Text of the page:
• core-make: This is the common core of the build system that implements auto-discovery (see file, build (see file, IDE support (see file, target search (see file, compilation and linking (see file and integration (see file

  • recipe-make-<category>: This customizes the build process for a particular device family (e.g., make sure correct CPU type flags and linker scripts are used).

  • TARGET_<BSP>/release-v1.x.x/<BSP>.mk: This customizes the build process even further for a particular board.

How do I add files to the project so that auto-discovery finds them?

The build infrastructure automatically finds all source files in the Makefile directory. This includes .c, .cpp, .h, .hpp, .S, .s, .o, and .a files.

As a result, a simple solution is to add the files to the Makefile directory. The search is recursive, so you can add the files anywhere in the Makefile directory tree and the make build command finds them.

However, the common use case is that you have files that exist outside the Makefile directory; for example, a collection of source code on a company server. To discover files outside the Makefile directory, you can add the path to the external directory using the CY_EXTAPP_PATH variable.


Use the SOURCES and INCLUDES variables to explicitly specify the source and header files to the build process from a location not searched by the build system.

The SOURCES value must be a space-separated list of specific files. Paths can be absolute or relative to the Makefile directory to locate the files. You can create a search pattern with wildcards to find multiple files.

SOURCES=$(wildcard ../MySource1/.c) $(wildcard ../MySource2/.c)

Use the INCLUDES variable to specify the folder for header files. The value is a space-separated list of relative paths to the directories.

INCLUDES=../MySource1 ../MySource2

You can also specify that certain files or folders should be ignored. See How do I make sure auto-discovery ignores certain files?

For more information refer to the section “Adding Source Files” in the ModusToolbox™ user guide.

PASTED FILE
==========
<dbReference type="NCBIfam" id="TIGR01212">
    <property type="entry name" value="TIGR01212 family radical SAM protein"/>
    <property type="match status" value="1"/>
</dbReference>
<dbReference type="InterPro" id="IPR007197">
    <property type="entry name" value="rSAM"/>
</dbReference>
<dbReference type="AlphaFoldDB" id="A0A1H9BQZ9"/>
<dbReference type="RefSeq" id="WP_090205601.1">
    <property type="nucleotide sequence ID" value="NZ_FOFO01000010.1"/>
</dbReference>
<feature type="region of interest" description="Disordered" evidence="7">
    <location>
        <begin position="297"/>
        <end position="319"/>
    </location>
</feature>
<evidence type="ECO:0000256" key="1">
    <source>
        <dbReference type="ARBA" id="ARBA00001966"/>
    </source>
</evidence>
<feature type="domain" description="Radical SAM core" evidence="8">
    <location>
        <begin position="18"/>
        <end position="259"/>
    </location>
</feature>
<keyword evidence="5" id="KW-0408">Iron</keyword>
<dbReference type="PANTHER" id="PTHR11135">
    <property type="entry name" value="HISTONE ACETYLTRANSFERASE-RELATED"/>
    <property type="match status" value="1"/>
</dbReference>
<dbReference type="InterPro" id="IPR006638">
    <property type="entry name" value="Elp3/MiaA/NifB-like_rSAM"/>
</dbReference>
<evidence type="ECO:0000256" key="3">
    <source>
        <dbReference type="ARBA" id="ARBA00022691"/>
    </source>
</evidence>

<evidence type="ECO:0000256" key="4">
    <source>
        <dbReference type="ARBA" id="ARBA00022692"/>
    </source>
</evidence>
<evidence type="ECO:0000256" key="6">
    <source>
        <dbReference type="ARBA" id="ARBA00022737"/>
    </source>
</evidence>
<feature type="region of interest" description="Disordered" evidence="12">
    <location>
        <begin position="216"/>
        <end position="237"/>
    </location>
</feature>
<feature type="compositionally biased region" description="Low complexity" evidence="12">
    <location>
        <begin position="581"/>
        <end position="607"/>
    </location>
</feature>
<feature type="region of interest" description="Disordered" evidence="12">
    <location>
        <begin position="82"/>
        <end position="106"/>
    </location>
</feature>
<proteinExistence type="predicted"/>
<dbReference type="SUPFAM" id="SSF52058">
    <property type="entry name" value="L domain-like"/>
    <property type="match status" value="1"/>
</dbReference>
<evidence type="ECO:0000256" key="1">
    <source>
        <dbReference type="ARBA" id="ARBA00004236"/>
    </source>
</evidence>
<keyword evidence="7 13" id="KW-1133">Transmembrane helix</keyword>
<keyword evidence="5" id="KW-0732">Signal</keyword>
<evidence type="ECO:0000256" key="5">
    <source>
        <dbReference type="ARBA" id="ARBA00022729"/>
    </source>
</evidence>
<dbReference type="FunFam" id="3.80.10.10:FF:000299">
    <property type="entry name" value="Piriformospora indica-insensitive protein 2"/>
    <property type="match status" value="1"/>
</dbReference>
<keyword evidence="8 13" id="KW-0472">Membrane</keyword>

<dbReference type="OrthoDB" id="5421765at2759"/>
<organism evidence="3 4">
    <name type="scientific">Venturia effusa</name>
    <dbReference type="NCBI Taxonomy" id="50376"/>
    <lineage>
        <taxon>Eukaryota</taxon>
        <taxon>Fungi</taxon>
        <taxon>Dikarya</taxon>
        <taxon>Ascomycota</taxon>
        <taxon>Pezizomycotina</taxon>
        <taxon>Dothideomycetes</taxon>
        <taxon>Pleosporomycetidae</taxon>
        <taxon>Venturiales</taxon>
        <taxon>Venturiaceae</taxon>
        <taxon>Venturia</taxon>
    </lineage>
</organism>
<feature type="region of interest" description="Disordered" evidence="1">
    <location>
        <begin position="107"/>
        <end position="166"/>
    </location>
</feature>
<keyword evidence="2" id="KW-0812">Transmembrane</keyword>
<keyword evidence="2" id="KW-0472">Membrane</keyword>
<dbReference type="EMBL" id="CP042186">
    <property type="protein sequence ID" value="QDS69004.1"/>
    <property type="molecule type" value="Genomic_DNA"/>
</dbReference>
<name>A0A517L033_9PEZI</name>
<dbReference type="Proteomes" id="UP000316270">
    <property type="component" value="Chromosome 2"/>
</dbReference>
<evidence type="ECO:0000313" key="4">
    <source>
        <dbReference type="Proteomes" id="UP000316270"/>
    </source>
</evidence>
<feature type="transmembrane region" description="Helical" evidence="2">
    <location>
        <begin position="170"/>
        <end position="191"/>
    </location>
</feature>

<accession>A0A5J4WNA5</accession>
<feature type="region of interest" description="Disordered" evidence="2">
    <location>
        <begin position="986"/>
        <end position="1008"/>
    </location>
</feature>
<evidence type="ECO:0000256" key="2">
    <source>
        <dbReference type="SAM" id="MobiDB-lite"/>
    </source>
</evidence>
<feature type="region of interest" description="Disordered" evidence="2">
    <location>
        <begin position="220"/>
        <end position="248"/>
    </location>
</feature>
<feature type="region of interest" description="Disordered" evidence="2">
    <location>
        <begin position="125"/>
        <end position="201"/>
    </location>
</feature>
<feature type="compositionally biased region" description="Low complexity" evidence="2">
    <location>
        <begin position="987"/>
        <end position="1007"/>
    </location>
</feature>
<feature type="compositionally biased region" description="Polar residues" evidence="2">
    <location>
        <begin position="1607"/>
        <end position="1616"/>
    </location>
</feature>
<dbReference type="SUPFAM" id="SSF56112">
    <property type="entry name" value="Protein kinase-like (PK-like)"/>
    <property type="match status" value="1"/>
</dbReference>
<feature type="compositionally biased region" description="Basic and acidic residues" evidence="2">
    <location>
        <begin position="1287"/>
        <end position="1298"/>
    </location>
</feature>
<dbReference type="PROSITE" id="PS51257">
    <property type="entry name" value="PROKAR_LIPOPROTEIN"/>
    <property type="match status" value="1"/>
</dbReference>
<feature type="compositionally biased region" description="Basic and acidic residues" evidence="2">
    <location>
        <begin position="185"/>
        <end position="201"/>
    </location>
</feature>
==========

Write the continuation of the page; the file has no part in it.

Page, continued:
How can I add a path that contains spaces?

Spaces in paths are problematic with many build tools, so avoid them whenever possible. If you must have spaces in a path, use the $(wildcard) function to properly escape paths that contain spaces.

INCLUDES=$(wildcard ../My Source/)

CY_COMPILER_PATH=$(wildcard C:/Program Files (x86)/IAR Systems/Embedded Workbench 7.3/arm/bin)

How can I use an absolute path when the variable value requires a relative path?

The files you want to add may live someplace specific on a company server or your local machine. An absolute path can be easier to manage. In this case, you can create a make variable configured with an absolute path and use that as part of your “relative” path.

ABS_PATH=C:/<path_to_source>/ExternalSourceFiles/ SOURCES=$(ABS_PATH)/external_source.c

How are slashes handled by the build system?

On Windows, ModusToolbox™ software uses Cygwin make under the hood. Cygwin is a POSIX-compatible environment. POSIX paths use forward slash “/” as the separator for paths. Therefore, “/” must be used when specifying any path in the Makefile.

Windows path names use backslash “” as the path separator. In cases when there is a long absolute path and you need to replace “” with “/”, you can use the $(subst) function to make the conversion easier.

WIN_PATH=C:Users<some_long_path>HeaderFiles HEADER_FILE=$(subst\,/,$(WIN_PATH)) INCLUDES=$(HEADER_FILE)

When specifying a value for ModusToolbox™ make variables using the System Variable in the Environment Variable dialog, ensure you use forward slashes. For example, to specify the tools directory to be used, you can make use of the CY_TOOLS_PATHS system variable. Note that the value you enter must use forward slashes.

How do I make sure auto-discovery ignores certain files?

For example, you may have a subfolder with files used by a test or verification system, and you don’t want those compiled into your executable.

Use the CY_IGNORE variable. The value is a space-separated list of folders and/or specific files you want ignored by auto-discovery. Use paths relative to the Makefile directory. You can create a search pattern with wildcards to ignore multiple files.

CY_IGNORE=./filename.c ./TestFolder


How do I add an external library using a .lib/.mtb text file?